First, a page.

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thorn

Pronunciation: /θɔːrn; θɔːn/

Translation of thorn in Spanish:

noun/nombre

  • 1.1 (spine) espina (feminine) to be a thorn in sb's flesh o side ser* una espina que algn tiene clavada
    Example sentences
    • Roses ramble over walls, branches stiff with thorns and laden with huge blossoms.
    • Certain plants have developed thorns to prevent themselves from being devoured and they work equally well as deterrents for humans too.
    • Here in south Texas, where the mesquite brush and most other native plants have thorns and where not a few critters have a mean bite, it helps to be tough.
    1.2 (shrub) espino (masculine)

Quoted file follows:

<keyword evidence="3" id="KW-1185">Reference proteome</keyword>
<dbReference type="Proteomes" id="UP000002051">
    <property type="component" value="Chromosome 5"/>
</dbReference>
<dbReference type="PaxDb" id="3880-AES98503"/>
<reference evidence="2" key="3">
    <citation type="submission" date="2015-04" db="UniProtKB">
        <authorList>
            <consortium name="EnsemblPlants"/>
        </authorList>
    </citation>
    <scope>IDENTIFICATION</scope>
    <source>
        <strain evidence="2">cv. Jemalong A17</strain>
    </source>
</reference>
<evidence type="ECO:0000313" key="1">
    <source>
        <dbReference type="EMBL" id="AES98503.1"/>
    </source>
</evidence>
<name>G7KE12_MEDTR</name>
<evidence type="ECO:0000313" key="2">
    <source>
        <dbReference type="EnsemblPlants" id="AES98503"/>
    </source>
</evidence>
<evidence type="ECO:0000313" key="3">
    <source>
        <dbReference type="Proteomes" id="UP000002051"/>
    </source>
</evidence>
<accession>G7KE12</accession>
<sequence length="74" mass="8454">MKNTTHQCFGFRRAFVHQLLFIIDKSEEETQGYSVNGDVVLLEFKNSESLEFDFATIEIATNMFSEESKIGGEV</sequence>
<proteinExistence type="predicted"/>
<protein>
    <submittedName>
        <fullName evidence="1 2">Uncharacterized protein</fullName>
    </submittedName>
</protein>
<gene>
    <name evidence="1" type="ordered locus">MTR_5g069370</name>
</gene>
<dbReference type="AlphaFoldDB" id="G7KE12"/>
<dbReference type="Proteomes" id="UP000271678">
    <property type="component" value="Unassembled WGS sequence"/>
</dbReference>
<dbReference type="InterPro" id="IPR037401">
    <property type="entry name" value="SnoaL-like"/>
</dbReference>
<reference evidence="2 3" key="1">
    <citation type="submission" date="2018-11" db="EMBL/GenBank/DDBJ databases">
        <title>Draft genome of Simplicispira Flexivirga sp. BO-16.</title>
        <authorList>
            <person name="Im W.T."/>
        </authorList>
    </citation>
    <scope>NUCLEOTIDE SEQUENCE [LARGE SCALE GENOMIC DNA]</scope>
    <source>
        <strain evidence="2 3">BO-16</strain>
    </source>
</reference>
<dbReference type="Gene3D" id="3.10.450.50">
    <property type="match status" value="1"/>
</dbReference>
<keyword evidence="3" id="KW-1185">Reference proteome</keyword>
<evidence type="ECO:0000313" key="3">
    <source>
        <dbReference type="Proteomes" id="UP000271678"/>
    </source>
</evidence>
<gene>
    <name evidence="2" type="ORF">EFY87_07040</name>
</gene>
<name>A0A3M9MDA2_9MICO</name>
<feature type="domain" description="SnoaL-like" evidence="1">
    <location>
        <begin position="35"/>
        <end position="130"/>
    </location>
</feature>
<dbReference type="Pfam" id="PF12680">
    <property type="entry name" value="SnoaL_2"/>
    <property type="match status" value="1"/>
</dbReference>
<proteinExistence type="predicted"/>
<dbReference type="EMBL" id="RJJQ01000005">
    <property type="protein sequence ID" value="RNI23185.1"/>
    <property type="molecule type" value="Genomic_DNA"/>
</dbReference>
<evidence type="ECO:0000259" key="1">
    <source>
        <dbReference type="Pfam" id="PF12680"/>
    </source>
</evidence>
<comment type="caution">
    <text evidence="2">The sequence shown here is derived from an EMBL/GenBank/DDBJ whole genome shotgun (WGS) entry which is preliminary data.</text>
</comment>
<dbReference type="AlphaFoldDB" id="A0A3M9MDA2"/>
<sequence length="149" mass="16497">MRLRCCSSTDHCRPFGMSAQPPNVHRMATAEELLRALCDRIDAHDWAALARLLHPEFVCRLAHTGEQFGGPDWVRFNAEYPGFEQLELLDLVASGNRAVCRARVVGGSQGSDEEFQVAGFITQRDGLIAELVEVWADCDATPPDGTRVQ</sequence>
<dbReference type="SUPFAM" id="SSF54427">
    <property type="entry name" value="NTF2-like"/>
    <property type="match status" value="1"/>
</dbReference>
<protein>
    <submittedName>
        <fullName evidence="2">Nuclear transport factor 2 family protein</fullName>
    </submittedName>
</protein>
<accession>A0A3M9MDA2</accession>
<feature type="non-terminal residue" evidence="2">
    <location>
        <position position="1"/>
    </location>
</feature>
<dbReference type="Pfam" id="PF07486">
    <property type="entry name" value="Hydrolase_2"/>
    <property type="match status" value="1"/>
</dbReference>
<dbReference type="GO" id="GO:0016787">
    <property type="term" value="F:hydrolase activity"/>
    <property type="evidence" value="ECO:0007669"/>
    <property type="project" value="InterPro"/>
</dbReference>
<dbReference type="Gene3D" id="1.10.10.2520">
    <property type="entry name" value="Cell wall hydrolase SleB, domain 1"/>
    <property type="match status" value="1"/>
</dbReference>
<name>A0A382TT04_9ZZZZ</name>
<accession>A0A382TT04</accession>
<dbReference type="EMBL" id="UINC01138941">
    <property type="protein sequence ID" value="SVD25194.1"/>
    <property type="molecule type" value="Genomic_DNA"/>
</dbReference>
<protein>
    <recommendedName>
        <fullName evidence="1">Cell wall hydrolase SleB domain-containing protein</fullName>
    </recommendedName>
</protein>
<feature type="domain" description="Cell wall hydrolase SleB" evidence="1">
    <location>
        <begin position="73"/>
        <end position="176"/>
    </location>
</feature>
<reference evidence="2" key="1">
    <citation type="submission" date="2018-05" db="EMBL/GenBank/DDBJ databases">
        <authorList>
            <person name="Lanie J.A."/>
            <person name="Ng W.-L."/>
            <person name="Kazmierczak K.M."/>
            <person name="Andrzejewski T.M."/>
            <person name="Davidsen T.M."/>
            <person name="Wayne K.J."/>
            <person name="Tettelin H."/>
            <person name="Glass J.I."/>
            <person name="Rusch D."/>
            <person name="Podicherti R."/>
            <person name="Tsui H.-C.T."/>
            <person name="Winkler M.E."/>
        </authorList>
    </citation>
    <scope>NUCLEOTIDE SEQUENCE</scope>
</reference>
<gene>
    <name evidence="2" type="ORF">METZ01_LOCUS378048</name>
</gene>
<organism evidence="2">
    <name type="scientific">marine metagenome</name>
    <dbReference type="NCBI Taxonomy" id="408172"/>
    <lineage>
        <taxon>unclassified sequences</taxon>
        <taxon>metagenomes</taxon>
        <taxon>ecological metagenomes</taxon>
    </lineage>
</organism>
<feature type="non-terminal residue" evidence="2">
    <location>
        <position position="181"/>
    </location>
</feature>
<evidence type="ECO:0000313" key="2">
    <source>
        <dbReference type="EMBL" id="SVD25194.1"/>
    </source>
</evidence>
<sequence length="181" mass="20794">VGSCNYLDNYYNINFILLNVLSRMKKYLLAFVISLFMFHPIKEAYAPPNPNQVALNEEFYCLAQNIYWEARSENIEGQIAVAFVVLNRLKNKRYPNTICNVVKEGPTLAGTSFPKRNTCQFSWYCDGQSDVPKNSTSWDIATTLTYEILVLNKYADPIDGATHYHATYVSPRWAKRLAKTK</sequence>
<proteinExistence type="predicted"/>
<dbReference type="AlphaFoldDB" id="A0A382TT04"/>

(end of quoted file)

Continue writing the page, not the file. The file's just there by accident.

Example sentences
    • ‘They threw me over the back of a camel and told me they would kill me if I cried,’ he said, sitting quietly under a thorn tree on the outskirts of Turalei.
    • Instead of a well-equipped school their children are taught beneath the shade of a thorn tree.
    • When he reached Glastonbury he planted his staff, which then took root and grew into a thorn tree.

Definition of thorn in:

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Cultural fact of the day

The language of the Basque Country and Navarre is euskera, spoken by around 750,000 people; in Spanish vasco or vascuence. It is also spelled euskara. Basque is unrelated to the Indo-European languages and its origins are unclear. Like Spain's other regional languages, Basque was banned under Franco. With the return of democracy, it became an official language alongside Spanish, in the regions where it is spoken. It is a compulsory school subject and is required for many official and administrative posts in the Basque Country. There is Basque language television and radio and a considerable number of books are published in Basque. See also lenguas cooficiales